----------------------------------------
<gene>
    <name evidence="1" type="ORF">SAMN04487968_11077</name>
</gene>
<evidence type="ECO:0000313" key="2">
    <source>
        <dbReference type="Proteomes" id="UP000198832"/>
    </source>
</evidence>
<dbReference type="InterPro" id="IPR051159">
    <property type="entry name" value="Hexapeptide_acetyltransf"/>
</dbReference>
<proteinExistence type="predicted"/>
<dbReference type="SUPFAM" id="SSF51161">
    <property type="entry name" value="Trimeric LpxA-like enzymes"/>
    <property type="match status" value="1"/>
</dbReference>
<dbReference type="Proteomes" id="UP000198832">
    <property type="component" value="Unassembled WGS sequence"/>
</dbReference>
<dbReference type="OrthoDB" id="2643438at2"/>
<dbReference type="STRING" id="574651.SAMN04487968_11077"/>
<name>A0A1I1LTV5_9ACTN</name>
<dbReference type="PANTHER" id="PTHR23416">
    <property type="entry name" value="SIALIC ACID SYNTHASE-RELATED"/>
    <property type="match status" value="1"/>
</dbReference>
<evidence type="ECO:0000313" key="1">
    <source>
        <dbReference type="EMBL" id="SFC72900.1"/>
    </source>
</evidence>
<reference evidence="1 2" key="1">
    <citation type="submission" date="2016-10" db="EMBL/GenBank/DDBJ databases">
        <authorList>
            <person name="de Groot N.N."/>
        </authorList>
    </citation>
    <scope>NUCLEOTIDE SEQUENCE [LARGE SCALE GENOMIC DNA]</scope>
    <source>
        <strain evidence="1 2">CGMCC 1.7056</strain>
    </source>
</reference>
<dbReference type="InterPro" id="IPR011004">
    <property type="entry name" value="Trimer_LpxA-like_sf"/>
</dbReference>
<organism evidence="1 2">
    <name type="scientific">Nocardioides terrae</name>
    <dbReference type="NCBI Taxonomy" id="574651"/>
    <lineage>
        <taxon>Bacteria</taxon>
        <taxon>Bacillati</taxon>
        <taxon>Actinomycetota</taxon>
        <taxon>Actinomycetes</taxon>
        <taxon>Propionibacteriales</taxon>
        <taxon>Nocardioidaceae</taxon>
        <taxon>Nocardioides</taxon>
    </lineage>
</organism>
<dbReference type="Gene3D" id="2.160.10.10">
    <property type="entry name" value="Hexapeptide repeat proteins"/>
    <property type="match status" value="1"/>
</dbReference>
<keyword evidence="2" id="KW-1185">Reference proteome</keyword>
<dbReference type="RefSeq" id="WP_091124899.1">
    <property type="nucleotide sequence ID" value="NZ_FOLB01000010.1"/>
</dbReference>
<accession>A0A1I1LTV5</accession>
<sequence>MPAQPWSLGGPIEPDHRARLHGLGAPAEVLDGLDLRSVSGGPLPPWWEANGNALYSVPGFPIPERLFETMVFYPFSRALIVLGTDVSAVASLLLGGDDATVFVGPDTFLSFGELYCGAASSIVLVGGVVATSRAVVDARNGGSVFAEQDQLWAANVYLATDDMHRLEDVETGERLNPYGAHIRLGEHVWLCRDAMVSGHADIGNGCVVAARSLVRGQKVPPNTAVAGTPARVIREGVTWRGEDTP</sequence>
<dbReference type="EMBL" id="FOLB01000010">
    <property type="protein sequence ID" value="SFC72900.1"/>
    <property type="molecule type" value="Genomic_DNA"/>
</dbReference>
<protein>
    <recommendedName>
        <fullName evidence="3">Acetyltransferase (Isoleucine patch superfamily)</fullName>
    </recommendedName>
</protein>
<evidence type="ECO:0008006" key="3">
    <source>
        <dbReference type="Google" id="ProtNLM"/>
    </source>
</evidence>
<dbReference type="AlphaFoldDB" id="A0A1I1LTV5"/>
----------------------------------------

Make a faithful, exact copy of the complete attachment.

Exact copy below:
<gene>
    <name evidence="1" type="ORF">SAMN04487968_11077</name>
</gene>
<evidence type="ECO:0000313" key="2">
    <source>
        <dbReference type="Proteomes" id="UP000198832"/>
    </source>
</evidence>
<dbReference type="InterPro" id="IPR051159">
    <property type="entry name" value="Hexapeptide_acetyltransf"/>
</dbReference>
<proteinExistence type="predicted"/>
<dbReference type="SUPFAM" id="SSF51161">
    <property type="entry name" value="Trimeric LpxA-like enzymes"/>
    <property type="match status" value="1"/>
</dbReference>
<dbReference type="Proteomes" id="UP000198832">
    <property type="component" value="Unassembled WGS sequence"/>
</dbReference>
<dbReference type="OrthoDB" id="2643438at2"/>
<dbReference type="STRING" id="574651.SAMN04487968_11077"/>
<name>A0A1I1LTV5_9ACTN</name>
<dbReference type="PANTHER" id="PTHR23416">
    <property type="entry name" value="SIALIC ACID SYNTHASE-RELATED"/>
    <property type="match status" value="1"/>
</dbReference>
<evidence type="ECO:0000313" key="1">
    <source>
        <dbReference type="EMBL" id="SFC72900.1"/>
    </source>
</evidence>
<reference evidence="1 2" key="1">
    <citation type="submission" date="2016-10" db="EMBL/GenBank/DDBJ databases">
        <authorList>
            <person name="de Groot N.N."/>
        </authorList>
    </citation>
    <scope>NUCLEOTIDE SEQUENCE [LARGE SCALE GENOMIC DNA]</scope>
    <source>
        <strain evidence="1 2">CGMCC 1.7056</strain>
    </source>
</reference>
<dbReference type="InterPro" id="IPR011004">
    <property type="entry name" value="Trimer_LpxA-like_sf"/>
</dbReference>
<organism evidence="1 2">
    <name type="scientific">Nocardioides terrae</name>
    <dbReference type="NCBI Taxonomy" id="574651"/>
    <lineage>
        <taxon>Bacteria</taxon>
        <taxon>Bacillati</taxon>
        <taxon>Actinomycetota</taxon>
        <taxon>Actinomycetes</taxon>
        <taxon>Propionibacteriales</taxon>
        <taxon>Nocardioidaceae</taxon>
        <taxon>Nocardioides</taxon>
    </lineage>
</organism>
<dbReference type="Gene3D" id="2.160.10.10">
    <property type="entry name" value="Hexapeptide repeat proteins"/>
    <property type="match status" value="1"/>
</dbReference>
<keyword evidence="2" id="KW-1185">Reference proteome</keyword>
<dbReference type="RefSeq" id="WP_091124899.1">
    <property type="nucleotide sequence ID" value="NZ_FOLB01000010.1"/>
</dbReference>
<accession>A0A1I1LTV5</accession>
<sequence>MPAQPWSLGGPIEPDHRARLHGLGAPAEVLDGLDLRSVSGGPLPPWWEANGNALYSVPGFPIPERLFETMVFYPFSRALIVLGTDVSAVASLLLGGDDATVFVGPDTFLSFGELYCGAASSIVLVGGVVATSRAVVDARNGGSVFAEQDQLWAANVYLATDDMHRLEDVETGERLNPYGAHIRLGEHVWLCRDAMVSGHADIGNGCVVAARSLVRGQKVPPNTAVAGTPARVIREGVTWRGEDTP</sequence>
<dbReference type="EMBL" id="FOLB01000010">
    <property type="protein sequence ID" value="SFC72900.1"/>
    <property type="molecule type" value="Genomic_DNA"/>
</dbReference>
<protein>
    <recommendedName>
        <fullName evidence="3">Acetyltransferase (Isoleucine patch superfamily)</fullName>
    </recommendedName>
</protein>
<evidence type="ECO:0008006" key="3">
    <source>
        <dbReference type="Google" id="ProtNLM"/>
    </source>
</evidence>
<dbReference type="AlphaFoldDB" id="A0A1I1LTV5"/>